Tom Rizzo has taken three unsolved mysteries from the 1860s and woven them into a story of espionage and criminality. His central character is an innocent man, just doing his job, who becomes a wanted fugitive.
Plot. Grant Bonner is a young Civil War veteran who has been a spy for the Union in the Confederate South. As the war ends, he is put on the trail of a colonel in the Union Army suspected of engineering the robbery of a gold shipment. Accompanying five heavy coffins in the express car of a westbound train from Cincinnati, Bonner is surprised by a derailment that leaves him running for his life from thieves.
Thus begins a complex story extending over several years and told from the point of view of 20 or more characters, including men who are plotting against Bonner. Eventually working with him to unmask the villain they’ve both been after is a young black officer, David Webster.
The story takes them to Bitter Creek, Wyoming, where Bonner is cowboying under an assumed name for reasons I’ll leave it to readers to discover. Under suspicion is an ambitious local rancher who has acquired a big spread and seems to have enough money to buy up most of the town. In a plot twist that involves the theft of a valuable document, he is about to become even richer.
|Union soldier, photo by Mathew Brady|
Character. Grounded as it is in actual though little-known events, the story is a departure from what is thought of as the “traditional” western. Characters come and go, and new ones are still being introduced in the final chapters. While Bonner is the main character, he is absent from about a third of the book, which has an interesting effect.
He is often unaware of developments that the reader has already been informed of, and his welfare is far more precarious than he knows. On the other hand, his training as a spy comes to his aid as he thwarts an ambush, studying the lay of the terrain and divining where a shooter might be hiding if he cared to.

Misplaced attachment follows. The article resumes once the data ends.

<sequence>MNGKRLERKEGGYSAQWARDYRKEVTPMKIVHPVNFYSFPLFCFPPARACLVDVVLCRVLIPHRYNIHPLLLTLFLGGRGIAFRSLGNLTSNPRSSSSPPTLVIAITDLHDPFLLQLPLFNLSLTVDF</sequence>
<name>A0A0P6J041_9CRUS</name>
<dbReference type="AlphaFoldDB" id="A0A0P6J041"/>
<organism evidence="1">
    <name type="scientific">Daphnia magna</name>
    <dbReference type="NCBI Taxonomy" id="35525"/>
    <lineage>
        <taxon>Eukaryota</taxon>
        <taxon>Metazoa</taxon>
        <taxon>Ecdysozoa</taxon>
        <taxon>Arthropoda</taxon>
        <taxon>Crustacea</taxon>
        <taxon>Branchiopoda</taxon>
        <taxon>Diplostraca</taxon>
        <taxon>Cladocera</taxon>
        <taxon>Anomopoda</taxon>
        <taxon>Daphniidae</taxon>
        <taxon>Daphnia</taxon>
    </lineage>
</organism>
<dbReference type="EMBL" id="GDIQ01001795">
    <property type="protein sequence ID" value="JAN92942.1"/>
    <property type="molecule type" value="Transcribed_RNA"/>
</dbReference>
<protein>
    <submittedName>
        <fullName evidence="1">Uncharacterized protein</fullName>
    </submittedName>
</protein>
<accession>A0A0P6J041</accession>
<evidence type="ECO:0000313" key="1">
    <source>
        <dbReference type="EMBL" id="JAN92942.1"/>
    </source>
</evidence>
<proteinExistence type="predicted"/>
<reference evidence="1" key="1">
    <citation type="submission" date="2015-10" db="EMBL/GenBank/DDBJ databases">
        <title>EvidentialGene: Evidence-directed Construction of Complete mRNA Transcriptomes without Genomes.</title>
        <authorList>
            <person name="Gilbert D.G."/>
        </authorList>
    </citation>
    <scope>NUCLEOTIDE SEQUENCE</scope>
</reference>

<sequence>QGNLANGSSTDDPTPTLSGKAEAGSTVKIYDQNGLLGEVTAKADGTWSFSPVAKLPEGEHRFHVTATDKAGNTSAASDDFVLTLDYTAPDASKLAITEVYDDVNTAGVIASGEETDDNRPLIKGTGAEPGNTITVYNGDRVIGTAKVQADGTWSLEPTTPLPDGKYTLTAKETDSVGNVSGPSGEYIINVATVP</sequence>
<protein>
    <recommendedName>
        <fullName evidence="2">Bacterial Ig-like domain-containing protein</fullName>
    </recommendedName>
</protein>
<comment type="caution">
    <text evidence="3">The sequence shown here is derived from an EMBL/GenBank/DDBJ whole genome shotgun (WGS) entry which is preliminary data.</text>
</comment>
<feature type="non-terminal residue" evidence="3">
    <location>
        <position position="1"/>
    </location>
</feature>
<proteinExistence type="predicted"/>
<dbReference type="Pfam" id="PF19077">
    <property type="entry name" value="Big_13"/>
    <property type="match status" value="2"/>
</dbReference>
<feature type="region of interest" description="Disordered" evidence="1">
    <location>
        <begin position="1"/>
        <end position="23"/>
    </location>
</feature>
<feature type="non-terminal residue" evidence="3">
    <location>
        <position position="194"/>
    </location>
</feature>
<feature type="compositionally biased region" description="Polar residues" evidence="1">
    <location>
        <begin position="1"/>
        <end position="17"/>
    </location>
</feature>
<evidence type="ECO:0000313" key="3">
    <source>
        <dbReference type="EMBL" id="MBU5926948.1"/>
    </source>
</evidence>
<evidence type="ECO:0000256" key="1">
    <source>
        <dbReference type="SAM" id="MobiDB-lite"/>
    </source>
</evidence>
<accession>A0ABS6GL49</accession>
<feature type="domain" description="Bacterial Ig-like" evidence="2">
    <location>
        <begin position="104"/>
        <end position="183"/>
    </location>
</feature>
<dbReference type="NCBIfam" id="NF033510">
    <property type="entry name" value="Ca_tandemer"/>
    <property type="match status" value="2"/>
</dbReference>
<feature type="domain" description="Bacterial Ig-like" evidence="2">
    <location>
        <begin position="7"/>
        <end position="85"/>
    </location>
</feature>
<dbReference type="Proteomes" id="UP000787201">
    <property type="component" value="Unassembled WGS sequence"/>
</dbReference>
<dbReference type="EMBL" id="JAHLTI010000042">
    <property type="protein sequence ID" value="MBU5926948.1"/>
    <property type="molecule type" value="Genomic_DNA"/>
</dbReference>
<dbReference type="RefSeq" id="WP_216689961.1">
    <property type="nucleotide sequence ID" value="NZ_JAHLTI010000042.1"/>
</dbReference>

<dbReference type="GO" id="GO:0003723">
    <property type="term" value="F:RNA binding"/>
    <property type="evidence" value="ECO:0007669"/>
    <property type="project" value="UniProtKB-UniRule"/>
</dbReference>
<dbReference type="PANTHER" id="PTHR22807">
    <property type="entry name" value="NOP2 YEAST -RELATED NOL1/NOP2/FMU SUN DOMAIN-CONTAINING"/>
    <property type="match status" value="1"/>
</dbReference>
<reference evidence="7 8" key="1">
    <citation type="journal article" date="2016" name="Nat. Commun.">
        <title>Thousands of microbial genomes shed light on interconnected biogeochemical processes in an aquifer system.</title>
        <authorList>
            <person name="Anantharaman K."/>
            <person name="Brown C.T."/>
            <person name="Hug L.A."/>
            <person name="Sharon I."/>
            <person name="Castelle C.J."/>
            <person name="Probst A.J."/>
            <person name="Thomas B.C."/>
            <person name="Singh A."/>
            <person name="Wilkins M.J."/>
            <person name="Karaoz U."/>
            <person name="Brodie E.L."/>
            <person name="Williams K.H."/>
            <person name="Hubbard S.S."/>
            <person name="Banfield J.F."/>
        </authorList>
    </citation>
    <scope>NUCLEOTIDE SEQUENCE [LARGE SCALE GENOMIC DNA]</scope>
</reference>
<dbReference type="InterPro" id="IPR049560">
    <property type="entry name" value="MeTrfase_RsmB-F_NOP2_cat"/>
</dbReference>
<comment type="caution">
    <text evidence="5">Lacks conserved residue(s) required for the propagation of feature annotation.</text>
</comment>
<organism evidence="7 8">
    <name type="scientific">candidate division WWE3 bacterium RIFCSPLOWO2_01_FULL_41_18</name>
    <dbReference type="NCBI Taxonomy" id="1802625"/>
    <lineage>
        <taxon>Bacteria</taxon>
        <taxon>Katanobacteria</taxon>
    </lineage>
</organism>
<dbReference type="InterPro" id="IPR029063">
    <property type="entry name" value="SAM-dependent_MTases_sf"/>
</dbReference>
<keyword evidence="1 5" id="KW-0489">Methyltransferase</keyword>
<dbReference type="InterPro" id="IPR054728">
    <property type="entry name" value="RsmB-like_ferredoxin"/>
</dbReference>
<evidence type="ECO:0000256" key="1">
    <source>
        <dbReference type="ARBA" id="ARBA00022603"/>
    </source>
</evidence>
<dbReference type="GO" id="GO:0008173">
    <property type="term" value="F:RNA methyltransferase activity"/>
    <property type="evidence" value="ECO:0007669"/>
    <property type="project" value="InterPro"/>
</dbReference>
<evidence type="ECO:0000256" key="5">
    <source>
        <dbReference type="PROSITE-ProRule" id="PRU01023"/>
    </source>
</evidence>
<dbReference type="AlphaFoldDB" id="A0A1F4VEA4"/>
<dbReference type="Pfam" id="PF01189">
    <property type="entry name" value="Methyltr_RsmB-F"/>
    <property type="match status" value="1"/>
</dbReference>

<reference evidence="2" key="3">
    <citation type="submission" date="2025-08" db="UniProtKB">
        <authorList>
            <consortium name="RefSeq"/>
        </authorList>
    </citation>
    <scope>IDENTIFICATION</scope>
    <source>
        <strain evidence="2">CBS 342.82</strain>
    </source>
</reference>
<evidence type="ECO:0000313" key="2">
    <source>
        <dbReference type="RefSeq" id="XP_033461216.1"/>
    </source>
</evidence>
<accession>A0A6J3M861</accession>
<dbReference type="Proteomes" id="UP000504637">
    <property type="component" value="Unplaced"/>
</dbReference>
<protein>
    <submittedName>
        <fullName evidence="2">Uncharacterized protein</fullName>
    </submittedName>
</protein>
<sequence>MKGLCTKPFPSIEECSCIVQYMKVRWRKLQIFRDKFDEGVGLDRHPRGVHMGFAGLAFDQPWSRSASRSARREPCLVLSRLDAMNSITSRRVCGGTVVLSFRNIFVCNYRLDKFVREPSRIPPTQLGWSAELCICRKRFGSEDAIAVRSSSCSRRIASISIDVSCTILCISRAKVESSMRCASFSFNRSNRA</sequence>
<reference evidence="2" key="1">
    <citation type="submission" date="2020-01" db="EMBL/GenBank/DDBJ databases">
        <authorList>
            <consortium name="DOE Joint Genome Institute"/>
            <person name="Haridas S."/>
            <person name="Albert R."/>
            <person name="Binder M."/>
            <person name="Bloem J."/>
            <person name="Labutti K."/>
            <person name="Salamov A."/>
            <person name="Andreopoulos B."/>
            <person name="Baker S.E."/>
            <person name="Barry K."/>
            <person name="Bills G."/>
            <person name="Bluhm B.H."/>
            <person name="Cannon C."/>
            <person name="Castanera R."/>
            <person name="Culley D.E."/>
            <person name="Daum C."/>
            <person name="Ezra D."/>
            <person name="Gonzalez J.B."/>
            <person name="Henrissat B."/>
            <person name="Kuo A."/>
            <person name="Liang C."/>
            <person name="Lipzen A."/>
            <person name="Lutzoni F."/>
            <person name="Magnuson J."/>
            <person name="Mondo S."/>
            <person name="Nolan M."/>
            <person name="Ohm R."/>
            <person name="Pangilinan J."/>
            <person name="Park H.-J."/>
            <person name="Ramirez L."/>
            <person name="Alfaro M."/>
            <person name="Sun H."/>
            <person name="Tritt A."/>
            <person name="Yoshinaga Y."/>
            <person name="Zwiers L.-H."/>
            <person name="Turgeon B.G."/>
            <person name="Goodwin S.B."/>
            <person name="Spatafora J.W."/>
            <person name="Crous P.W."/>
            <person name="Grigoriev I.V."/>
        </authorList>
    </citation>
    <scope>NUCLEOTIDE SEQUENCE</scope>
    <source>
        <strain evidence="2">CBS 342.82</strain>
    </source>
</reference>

Curious is the absence of a single romantic interest for Bonner. Instead, there is not one but three women who figure into the plot, each of them taking a shine to him and helping him out of a jam. Each teases a reciprocal twinge of interest from him, but at the end he is still on his own and apparently OK with that.
There’s not a lot of back-story for Bonner, but Rizzo does describe a boyhood incident that casts a shadow over him. A young friend was killed one day as the two of them handled a loaded revolver. Feeling responsible for the boy’s death, he is haunted years later, especially as he feels angry impulses to use his own gun.
|Still from The Great Train Robbery, 1903|
The most interesting creation is the black officer, David Webster. Outside of David Cranmer’s U.S. Marshal, Gideon Miles, it’s unusual to find an African American in a western story. Webster is a sharply intelligent man and in full possession of his authority, despite any prejudices working against him.
For villains, it’s hard to beat Marcus Steele, who is not just a greedy man with a criminal mind. He has a contempt for other people, including his own wife, that is blood curdling. Steele is the kind of villain often found in early westerns, an ambitious man intent on getting rich quick, by any means, and entertaining schemes to buy his way into public office.
Wrapping up. Rizzo has constructed an intricately contrived western tale. The shifting points of view bring even minor characters to life during their brief moments in the narrative. The train robbery and Bonner’s final confrontation with Steele are nicely suspenseful. Last Stand at Bitter Creek is currently available at amazon and Barnes&Noble and for kindle and the nook. You can learn more about Tom Rizzo at his website.
Tom Rizzo has generously agreed to spend some time here today at BITS to talk about writing and his novel. I’m turning the rest of this page over to him.
How did the idea for Last Stand at Bitter Creek suggest itself to you?
I read a short paragraph about the first peacetime robbery in the US taking place in North Bend, Ohio, just outside Cincinnati. If you Google first “train robbery”, you’ll find the Reno Brothers robbed an Ohio & Mississippi train October 6, 1886—the first time a “moving” train was stopped and robbed. The Pinkertons finally solved the case.
But, the truth is an Ohio & Mississippi train was robbed May 5, 1865, and derailed outside North Bend. I wrote an article on it that was published by Wild West Magazine in October 1995. This case was never solved. A few years later, I thought since the case was never solved, what if the train was transporting a valuable cargo no one knew about.
Is the published version similar to how you first conceived it or somewhat different?
It is somewhat different. A rough chapter-by-chapter outline got me started, but then new elements came into play and I made major changes along the way.
What sort of research was involved in writing the novel?